Japan Geoscience Union Meeting 2015

Presentation information


Symbol B (Biogeosciences) » B-PT Paleontology

[B-PT27] End-Proterozoic/Phanerozoic biodiversity change: extinction and radiation

Sun. May 24, 2015 9:00 AM - 10:45 AM 104 (1F)

Convener:*Yukio Isozaki(Department of Earth Science and Astronomy, Multi-disciplinary Sciences - General Systems Studies, Graduate School of Arts and Sciences, The University of Tokyo), Yusuke Sawaki(Tokyo Institute of Technology), Chair:Yusuke Sawaki(Tokyo Institute of Technology)

10:30 AM - 10:45 AM

[BPT27-07] Sulfur and carbon isotope study for understanding environmental changes across the Middle/Late Permian boundary

*Teruyuki MARUOKA1, Yukio ISOZAKI2 (1.University of Tsukuba, 2.University of Tokyo)

Keywords:Guadalupian-Lopingian boundary, mass extinction, oceanic anoxia, carbonate-associated sulfate, Panthalassan paleoatoll carbonates

The mass extinction at the end of the Paleozoic Era has been recognized as the most severe extinction event in the history of life. Such severe diversity loss could be attributed to the combined consequences of two successive mass extinctions, which occurred at the Guadalupian-Lopingian (G-L) (Middle-Late Permian) boundary (260 Ma) and the Permian-Triassic (P-T) boundary (250 Ma). Drastic environmental change during this time likely started immediately before the G-L boundary and reached a maximum around the P-T boundary. In order to understand paleoenvironmental change in oceans across the G-L boundary, we analyzed secular changes in sulfur and carbon isotope ratios of Middle-Upper Permian carbonates of an accreted mid-oceanic paleoatoll complex at Kamura in central Kyushu, Japan.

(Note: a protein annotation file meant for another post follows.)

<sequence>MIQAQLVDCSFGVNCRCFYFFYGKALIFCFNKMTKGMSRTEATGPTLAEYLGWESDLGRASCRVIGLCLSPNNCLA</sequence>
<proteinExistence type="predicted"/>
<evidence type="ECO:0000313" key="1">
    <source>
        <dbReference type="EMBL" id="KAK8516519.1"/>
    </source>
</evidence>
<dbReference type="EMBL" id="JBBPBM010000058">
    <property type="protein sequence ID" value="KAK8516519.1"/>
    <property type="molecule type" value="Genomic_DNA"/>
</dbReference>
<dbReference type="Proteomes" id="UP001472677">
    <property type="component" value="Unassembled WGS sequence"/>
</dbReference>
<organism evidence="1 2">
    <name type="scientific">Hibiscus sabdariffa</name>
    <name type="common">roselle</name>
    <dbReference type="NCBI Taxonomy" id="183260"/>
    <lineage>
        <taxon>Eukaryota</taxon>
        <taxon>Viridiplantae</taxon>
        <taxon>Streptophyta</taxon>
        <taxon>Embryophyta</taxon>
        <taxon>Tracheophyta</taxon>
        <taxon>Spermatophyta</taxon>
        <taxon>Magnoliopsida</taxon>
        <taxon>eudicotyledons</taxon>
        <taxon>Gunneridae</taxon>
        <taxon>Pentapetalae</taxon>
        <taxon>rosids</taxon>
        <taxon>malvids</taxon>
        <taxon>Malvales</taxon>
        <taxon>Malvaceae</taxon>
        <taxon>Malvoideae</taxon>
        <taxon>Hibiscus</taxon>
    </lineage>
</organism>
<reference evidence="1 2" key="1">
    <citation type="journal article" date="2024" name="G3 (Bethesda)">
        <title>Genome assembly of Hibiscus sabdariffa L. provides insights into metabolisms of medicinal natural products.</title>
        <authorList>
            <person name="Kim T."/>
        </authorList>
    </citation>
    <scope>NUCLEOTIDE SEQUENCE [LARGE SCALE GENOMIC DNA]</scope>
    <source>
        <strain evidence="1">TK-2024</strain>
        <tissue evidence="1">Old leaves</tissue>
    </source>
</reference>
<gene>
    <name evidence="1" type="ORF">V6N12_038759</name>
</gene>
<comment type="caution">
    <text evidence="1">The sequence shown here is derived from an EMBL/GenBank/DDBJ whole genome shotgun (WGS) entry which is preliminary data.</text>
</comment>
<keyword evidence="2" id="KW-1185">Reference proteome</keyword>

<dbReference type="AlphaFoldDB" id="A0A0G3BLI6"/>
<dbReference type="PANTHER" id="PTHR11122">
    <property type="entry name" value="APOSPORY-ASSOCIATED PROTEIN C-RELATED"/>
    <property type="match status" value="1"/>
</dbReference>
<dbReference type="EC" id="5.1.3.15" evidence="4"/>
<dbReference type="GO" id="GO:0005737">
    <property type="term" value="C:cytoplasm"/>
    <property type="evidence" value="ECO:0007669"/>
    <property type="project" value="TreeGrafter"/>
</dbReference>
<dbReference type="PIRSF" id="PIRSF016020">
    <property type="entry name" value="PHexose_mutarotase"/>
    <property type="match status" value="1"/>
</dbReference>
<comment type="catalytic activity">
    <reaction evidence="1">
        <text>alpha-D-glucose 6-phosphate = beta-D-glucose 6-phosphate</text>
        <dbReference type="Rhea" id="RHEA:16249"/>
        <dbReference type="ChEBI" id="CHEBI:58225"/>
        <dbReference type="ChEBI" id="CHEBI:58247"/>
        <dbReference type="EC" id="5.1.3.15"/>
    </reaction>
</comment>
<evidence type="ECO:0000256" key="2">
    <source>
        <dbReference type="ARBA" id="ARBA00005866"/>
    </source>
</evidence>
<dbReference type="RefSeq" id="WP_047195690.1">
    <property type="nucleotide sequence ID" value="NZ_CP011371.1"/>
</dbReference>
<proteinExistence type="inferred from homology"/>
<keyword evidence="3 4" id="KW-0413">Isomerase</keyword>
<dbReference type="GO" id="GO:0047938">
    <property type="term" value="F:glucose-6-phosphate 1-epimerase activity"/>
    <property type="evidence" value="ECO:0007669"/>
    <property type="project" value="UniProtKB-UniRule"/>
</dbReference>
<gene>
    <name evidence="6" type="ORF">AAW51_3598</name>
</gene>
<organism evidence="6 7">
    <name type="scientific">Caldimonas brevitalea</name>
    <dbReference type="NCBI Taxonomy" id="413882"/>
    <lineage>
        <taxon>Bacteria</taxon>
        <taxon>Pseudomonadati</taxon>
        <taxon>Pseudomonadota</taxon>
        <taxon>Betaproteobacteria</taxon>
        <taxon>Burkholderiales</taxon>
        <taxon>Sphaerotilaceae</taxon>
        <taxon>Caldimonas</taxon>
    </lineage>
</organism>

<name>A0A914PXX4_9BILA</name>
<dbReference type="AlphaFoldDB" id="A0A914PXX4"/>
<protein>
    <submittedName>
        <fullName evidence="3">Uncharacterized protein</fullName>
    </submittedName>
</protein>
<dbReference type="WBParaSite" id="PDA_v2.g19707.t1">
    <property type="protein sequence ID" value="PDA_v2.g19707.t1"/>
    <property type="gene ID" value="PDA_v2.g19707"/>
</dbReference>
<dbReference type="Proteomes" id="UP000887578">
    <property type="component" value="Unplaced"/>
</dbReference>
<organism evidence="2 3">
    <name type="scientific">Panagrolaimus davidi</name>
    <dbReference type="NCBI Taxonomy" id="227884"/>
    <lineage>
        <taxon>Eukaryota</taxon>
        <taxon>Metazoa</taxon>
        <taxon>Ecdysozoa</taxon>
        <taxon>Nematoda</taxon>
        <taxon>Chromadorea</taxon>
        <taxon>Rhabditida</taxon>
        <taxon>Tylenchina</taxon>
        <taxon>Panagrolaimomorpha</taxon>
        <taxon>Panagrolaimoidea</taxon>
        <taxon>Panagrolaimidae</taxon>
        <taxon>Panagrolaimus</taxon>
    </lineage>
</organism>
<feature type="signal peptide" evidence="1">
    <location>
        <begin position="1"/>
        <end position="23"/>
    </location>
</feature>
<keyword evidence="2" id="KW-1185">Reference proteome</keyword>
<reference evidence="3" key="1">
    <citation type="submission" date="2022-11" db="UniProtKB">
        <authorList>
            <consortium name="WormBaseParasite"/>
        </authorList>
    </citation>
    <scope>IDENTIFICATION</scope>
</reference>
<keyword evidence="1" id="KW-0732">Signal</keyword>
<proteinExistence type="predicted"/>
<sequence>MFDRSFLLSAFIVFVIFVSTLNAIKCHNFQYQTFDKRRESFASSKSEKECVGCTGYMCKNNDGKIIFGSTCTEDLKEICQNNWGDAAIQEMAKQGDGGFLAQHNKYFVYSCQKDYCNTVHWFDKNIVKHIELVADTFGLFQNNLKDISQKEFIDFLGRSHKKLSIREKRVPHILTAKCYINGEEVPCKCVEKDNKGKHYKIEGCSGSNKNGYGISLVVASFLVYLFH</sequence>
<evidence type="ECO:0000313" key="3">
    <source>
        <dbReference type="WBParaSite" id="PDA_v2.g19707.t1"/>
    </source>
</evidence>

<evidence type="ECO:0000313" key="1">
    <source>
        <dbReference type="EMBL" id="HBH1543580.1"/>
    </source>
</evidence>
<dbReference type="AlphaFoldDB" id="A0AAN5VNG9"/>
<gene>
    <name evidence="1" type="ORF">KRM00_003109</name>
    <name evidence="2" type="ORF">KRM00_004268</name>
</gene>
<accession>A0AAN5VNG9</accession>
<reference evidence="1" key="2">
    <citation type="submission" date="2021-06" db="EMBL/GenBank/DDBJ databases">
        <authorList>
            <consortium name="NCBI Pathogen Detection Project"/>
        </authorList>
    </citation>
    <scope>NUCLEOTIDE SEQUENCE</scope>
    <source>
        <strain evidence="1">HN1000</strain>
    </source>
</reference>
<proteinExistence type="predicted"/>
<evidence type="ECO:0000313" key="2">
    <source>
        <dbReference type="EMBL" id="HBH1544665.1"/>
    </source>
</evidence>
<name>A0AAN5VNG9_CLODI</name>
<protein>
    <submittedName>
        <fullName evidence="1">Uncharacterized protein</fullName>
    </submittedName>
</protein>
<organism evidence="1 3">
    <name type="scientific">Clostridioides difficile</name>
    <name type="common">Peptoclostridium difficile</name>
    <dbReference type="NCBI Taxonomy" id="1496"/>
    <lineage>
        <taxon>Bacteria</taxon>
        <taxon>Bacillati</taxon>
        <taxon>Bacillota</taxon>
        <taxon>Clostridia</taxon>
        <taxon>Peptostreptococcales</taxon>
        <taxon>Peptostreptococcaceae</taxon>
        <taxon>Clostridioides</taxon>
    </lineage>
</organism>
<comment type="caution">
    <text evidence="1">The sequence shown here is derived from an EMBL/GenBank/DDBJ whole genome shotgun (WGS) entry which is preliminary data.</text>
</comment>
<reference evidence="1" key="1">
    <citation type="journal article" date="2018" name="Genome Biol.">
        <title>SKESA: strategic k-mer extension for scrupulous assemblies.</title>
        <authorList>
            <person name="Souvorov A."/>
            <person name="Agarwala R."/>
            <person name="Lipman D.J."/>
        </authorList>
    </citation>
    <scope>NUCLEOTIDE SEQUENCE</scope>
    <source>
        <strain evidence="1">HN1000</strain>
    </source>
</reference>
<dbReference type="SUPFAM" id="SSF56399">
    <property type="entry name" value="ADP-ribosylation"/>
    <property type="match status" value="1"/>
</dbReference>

Negative correlations were observed between δ34SCAS and δ13Ccarbonate values for Guadalupian and Lopingian carbonates, respectively. These correlations imply that the bottom water anoxia expanded to the open oceans before and after the G-L boundary. In such environments, organic matter was oxidized by sulfate-reducing bacteria in the water column, which produced negative δ34SCAS13Ccarbonate correlations.
The slopes of the negative correlations varied at the G-L boundary. This implies that the supply processes of carbon and sulfur into the oceans changed at the boundary. This finding suggests that the magmatic chemistry changed at the boundary from sulfur-rich type to CO2-rich type.